Living Deliciously with Food Allergies

Author’s Note :: The below is what has worked for me & my family. They are suggestions, but as always, please follow the instructions of your child’s pediatrician for managing food allergies.

We found out about our son’s severe food allergies to peanuts and eggs at the doctor’s office 9 years ago. We were confused and overwhelmed but after a few months, living with food allergies became our new normal. I learned how common food allergies are and that countless other families were navigating the same road.

Here are some things I learned over the years that have made our lives easier :: 

Have snacks on hand wherever you go.

I stash a few of his favorite snacks in my purse in case we are out and people pass out goodies. Keeping the lines of communication open with doctors, teachers and other adults who spend time with him is essential. He also has snacks at school for his teachers to use at their discretion.  

Research restaurants.

If we want to take him to a restaurant he hasn’t been to before, I call the restaurant around 3-4pm when it’s slower. I look up the menu online when possible, then speak to the manager about some good menu options. Managers are typically very helpful and informative. Once we get to the restaurant, I let our server know about his allergies and that we’ve talked to the manager. When we find restaurants where he can order straight off the menu, we come back frequently!

Host parties or bring favorite dishes to parties. 

food allergies

Thankfully, I LOVE to cook. The first few holidays that we knew about his allergies were the most complicated. Now I look forward to the holidays. Bring it on … I can make a new fabulous recipe to go with that! There are lots of ingredients that I can swap out for the ones he can’t have. We don’t compromise on flavor; I just put together different combinations. In the fall, I make apple cinnamon muffins and chocolate chip pumpkin cookies, and at Christmas, I make peppermint ice cream pie and chocolate covered pretzels. Sometimes this takes a little research on the ingredients, but it’s worth it. My goal is for the end result to be just as delicious as the original. I love to have friends over for a party where everyone enjoys the food and no one even notices that I substituted different ingredients for some of the dishes. 

Eat whole foods.

When we eat fresh fruits and veggies, they are usually safe from his allergens. This challenges our family to try new fruits and veggies and stay healthy.

Make it normal.

As soon as he was old enough to understand it, I told him that it is very normal and necessary for people to pay attention to what they eat. I told him he is healthy, but that our bodies work in lots of different ways, and he needs to not eat foods with peanuts or eggs to stay safe. And today, food allergies are relatively common, especially with young children.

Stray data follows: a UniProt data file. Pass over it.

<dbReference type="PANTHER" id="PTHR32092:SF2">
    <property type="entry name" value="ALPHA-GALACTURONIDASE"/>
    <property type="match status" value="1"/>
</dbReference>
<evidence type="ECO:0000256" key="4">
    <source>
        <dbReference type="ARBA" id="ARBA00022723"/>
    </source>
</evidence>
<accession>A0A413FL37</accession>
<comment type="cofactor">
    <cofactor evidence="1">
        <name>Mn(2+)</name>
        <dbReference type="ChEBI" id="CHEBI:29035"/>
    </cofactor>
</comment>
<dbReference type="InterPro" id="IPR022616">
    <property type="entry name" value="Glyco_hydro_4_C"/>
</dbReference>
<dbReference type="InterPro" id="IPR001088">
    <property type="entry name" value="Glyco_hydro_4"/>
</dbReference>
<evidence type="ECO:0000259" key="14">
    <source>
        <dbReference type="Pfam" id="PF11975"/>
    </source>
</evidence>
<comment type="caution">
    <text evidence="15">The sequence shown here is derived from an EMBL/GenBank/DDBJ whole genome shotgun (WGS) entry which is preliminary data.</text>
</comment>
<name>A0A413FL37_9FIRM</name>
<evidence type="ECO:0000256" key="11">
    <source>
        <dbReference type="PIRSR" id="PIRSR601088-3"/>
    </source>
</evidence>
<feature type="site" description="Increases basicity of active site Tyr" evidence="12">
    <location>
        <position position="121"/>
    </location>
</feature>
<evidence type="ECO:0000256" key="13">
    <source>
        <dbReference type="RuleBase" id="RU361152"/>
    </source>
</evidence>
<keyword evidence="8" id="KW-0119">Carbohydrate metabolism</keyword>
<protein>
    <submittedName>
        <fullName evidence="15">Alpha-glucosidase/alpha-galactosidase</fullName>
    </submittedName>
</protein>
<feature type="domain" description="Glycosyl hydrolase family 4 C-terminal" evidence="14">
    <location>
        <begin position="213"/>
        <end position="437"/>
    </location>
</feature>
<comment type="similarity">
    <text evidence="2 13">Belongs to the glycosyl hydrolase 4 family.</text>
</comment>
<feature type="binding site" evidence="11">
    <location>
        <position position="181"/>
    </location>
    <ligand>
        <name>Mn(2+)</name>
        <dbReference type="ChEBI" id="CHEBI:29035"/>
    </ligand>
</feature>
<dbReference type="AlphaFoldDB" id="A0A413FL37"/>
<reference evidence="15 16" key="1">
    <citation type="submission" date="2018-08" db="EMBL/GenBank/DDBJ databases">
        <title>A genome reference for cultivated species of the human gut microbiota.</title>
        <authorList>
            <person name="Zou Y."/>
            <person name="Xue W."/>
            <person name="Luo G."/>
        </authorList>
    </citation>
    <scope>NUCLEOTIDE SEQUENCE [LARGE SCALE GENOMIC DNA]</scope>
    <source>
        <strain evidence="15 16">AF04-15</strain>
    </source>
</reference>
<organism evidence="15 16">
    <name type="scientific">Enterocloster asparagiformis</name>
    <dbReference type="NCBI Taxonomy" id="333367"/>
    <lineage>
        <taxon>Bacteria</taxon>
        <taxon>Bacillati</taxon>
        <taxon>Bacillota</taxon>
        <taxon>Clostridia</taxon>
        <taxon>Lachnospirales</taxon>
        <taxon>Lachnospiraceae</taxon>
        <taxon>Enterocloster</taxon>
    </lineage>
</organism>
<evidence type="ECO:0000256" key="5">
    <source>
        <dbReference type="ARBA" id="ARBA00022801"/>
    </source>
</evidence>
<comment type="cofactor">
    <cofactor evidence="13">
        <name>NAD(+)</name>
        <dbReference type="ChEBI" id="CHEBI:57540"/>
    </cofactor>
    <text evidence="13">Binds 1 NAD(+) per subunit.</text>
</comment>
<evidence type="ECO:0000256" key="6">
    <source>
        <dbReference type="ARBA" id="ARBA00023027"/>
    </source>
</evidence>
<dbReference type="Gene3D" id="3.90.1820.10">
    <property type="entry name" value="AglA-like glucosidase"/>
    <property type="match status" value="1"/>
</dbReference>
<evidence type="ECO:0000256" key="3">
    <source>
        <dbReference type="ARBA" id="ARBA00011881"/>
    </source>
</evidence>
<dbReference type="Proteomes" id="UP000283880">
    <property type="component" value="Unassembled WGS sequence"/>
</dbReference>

Speak about food allergies in a positive way.

Our children pick up on how we talk about things and often adopt similar attitudes. Sometimes when people find out about our son’s food allergies, they respond with words like, “That’s awful! Eggs and nuts are in everything!” I understand where they are coming from, and in some ways this is true. My response is “It can be hard, but he can eat almost anything as long as we buy the right brand or make it ourselves.” This is what I want my son to hear. He isn’t a victim of his food allergies, but he can be empowered to make the best food choices possible. I can teach him how to read labels as he gets older, make scrumptious foods, and be included when it comes to activities and outings with food. 

Some days are just hard. 

There are days he just wants to eat a regular donut with his friends, when the cookies in his bag don’t compare to fancy cupcakes, or when unexpected treats are passed out that he can’t have.  On these days he gets really quiet, and I see the tears in his eyes. I give him a hug and remind him, “I know that was hard, but you handled it so well. I am so proud of you.” As soon as I can, I let him pick out a favorite food similar to the treat he missed.

Stay thankful.

I pray consistently that he will outgrow his allergies, and there is a chance that he will. But I also notice the friends and family who bring the brands of ice cream he can have, who have snacks he can eat at their house, and who invite us to go to restaurants where he can order easily. This support system is invaluable, and the good days far outweigh the difficult ones. His food allergies are just one aspect of his life, but they have taught us to be even more thankful for the little things. My son is fun-loving, active, creative, smart, and adventurous. We can and do live deliciously and fully everyday!

Stephanie grew up with her family in Kirkwood, Missouri. She earned a degree in Elementary and Early Childhood Education from Furman University in Greenville, South Carolina, and then a Montessori degree in Atlanta, Georgia.  She also lived in Oklahoma for several years, and now calls Baton Rouge home. She taught PreK and Elementary school part time, full time, and had some stay-at home mom time when her babies were little. She teaches PreK four at Episcopal School of Baton Rouge, and she loves being a teacher mom. In her free time, she enjoys going to Barre class, cooking, traveling, singing, girls' nights, trips to the beach, and spending time with friends and family. She and her husband have two adventurous, adorable boys, ages seven and thirteen, who keep life exciting and hilarious. 


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